I have a background neither in history nor the military, so I am ill-equipped to do more than offer a couple of sentences that might give a sketch to readers even less familiar than I about the history of WW1.
For a rigorous blow-by-blow history of the events leading up to WW1, as well as information about the battles and the countries fighting around the world, please see (1) John Keegan (1998), The First World War, published by Vintage Books. He states that the Second World War, was unquestionably the outcome of the First. And the legacy does not stop there. (2) Bible and Sword by Barbara Tuchman (1956), focuses on WW1, but she also identifies problems growing out it; for example, "The Balfour Declaration" in 1917. A study of these links yields deeper insight into present world conflicts. Problems in the Middle East, for instance, spring in part from the British entry into Jerusalem and Palestine in the course of the war with Turkey. While oversimplified, this can be seen as a source of the present conflict over lands sacred to Jewish, Christian, and Moslem religions. (3)The Guns of August, a Pulitzer Prize book also by Barbara Tuchman, (1962), is an easier read on the subject. It has been described as a work that raises history to the level of literature. Shortly after it was published, President Kennedy gave a copy of the book to Prime Minister Macmillan, "observing that somehow contemporary statesmen must avoid the pitfalls that led to August 1914." Maybe it should be a handbook for all presidents, especially today.
The second half of the nineteenth century found a world in which Britain, Spain, France, and Russia possessed large empires, but Germany had almost none. Aggressive acquisition (buying and invading) in Africa, the Pacific, and China (Tsingtao), and two wars with France (1866 and 1871) brought Germany much more land. They were on a roll and wanted a further piece of France.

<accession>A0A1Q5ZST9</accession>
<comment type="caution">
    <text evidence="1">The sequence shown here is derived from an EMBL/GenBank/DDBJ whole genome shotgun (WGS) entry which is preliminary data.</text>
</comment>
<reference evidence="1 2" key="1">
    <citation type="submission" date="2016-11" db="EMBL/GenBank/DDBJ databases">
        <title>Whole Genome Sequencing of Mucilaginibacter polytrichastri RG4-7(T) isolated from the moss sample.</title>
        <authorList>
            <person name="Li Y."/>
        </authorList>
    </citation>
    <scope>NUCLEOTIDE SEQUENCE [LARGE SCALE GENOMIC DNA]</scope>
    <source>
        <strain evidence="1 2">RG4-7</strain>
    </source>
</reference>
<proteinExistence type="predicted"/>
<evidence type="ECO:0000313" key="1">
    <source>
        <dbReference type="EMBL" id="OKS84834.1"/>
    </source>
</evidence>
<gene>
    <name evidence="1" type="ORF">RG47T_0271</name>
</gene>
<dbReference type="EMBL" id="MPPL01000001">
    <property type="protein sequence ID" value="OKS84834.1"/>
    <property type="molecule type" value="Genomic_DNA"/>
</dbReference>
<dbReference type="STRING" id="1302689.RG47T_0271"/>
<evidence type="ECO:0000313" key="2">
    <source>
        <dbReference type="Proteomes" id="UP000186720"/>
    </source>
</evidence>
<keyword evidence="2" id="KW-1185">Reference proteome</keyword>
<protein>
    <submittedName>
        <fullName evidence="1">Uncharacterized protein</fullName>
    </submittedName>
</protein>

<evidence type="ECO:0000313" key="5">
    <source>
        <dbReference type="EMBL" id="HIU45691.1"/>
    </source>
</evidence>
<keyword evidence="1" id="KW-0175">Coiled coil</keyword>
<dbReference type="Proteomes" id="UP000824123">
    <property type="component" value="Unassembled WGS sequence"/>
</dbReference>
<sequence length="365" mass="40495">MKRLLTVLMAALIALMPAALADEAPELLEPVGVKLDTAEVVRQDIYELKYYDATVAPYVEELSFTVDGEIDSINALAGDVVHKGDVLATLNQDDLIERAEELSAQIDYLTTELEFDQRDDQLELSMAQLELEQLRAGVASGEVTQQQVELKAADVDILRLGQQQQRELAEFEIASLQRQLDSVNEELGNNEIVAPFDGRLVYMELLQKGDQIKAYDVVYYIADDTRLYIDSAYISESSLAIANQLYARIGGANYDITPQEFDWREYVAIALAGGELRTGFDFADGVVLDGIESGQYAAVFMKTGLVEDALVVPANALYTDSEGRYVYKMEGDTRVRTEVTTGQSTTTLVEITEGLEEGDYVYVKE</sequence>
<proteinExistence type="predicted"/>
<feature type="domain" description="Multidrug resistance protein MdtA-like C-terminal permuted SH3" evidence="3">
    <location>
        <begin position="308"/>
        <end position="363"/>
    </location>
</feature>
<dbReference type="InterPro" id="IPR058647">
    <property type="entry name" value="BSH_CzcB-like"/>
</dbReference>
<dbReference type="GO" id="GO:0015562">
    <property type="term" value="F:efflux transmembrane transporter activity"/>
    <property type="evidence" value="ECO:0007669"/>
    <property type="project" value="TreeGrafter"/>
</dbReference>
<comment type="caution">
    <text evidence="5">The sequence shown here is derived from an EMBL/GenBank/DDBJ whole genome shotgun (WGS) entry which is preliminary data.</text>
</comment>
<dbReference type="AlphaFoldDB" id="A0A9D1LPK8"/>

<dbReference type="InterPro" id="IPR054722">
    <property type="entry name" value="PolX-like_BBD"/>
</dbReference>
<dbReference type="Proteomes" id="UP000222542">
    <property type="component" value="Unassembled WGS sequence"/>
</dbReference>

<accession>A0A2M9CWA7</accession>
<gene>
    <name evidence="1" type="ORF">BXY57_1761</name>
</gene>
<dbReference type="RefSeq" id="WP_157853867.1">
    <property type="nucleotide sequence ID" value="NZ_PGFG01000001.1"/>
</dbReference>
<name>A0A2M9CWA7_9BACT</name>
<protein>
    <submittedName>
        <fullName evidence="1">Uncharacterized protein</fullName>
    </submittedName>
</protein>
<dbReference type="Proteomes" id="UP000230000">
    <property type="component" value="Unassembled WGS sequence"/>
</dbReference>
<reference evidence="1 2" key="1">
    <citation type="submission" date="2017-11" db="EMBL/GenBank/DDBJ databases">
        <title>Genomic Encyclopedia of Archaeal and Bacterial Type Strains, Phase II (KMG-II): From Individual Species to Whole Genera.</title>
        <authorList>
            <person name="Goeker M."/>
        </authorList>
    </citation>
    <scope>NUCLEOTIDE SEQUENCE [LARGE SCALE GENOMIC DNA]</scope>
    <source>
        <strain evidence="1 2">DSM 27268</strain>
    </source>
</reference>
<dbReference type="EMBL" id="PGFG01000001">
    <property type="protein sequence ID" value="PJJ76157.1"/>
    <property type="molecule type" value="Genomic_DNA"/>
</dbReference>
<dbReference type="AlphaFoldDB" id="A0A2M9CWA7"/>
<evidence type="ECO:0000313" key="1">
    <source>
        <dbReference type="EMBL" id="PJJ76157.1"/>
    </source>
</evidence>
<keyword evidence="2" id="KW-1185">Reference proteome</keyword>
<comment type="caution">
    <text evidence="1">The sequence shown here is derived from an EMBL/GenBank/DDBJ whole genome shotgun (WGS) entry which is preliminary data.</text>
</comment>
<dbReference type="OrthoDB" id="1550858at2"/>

In overly simplistic terms, WW1 began on August 1, 1914. It was fought between the Central Powers (Germany, Austria, Turkey) and the Allies: the British Empire (population 400 million, including Canada, Australia, and India), the French Empire (population 96 million), the Russia Empire, Italy (May 1915), Japan, America (March 1917), and the colonies of the latter powers. It was over on November 11, 1918 (now Armistice Day). The lives lost was enormous: over 1 million from the British Empire; 1.7 million from France; 1.5 million from Austria; 2 million Germans; 460 thousand Italians; 1.7 million Russians; many hundred thousands from Belgium; certainly more from Turkey (never counted). That is not considering the maimed and seriously wounded. Most importantly, it does not does take into account the much larger loss due to psychological trauma and hatred carried forward to WWII (Keegan states 5 times the loss in life) and through to today in the Middle East.
Germany's plan was to march quickly through Belgium and attack and capture Paris from the north, before the Allies could react. It needed to be done in 45 days. The designer of this plan, Schlieffen, knew that if not completed in the planned time, the war would bog down and Germany would ultimately fail. However. Schlieffen died several years before 1914, and Germany went to war with a flawed plan and without an exit strategy if all did not go well.
Belgium wanted to remain neutral, but refused to let Germany through. For this, they were slaughtered and joined the Allies, thus slowing the Germans down. Further, the French were prepared to resist, having lost precious lands to Germany in 1866 and 1870. Both the peoples of Germany and France were confident that they would win the war in a few months; both celebrated when their troops went marching off to war.
The French were able to stop the German advance before they reached Paris, even pushing them back a bit. But the Germans dug in, making trenches from which to defend themselves, forming a line all the way from the North Sea of western Belgium (25 miles north of Ypres) to the south-east at Switzerland. This was to be called the Western Front. The trench technique allowed the Germans to use many fewer soldiers than in field battles, a reduction in numbers needed because Germany found itself forced to send troops to its eastern territories, where it now was being challenged by Italians and Russians, the Eastern Front.
Deciding it was in their best interest, Britain had signed an agreement with the French to be an ally in case of attack. The British troops came over in larger and larger numbers, initially helping near the north and later helping all across the trench line.
President Woodrow Wilson said America was "too proud to fight". His notion was that plain dealing between nations in open diplomacy was the secret (no pun intended) of evading conflict. However, the Germans tried to bring in Mexico on their side, promising the return of Texas, Arizona, and New Mexico if America went to war against Germany. America declared war on Germany on 6 April, 1917.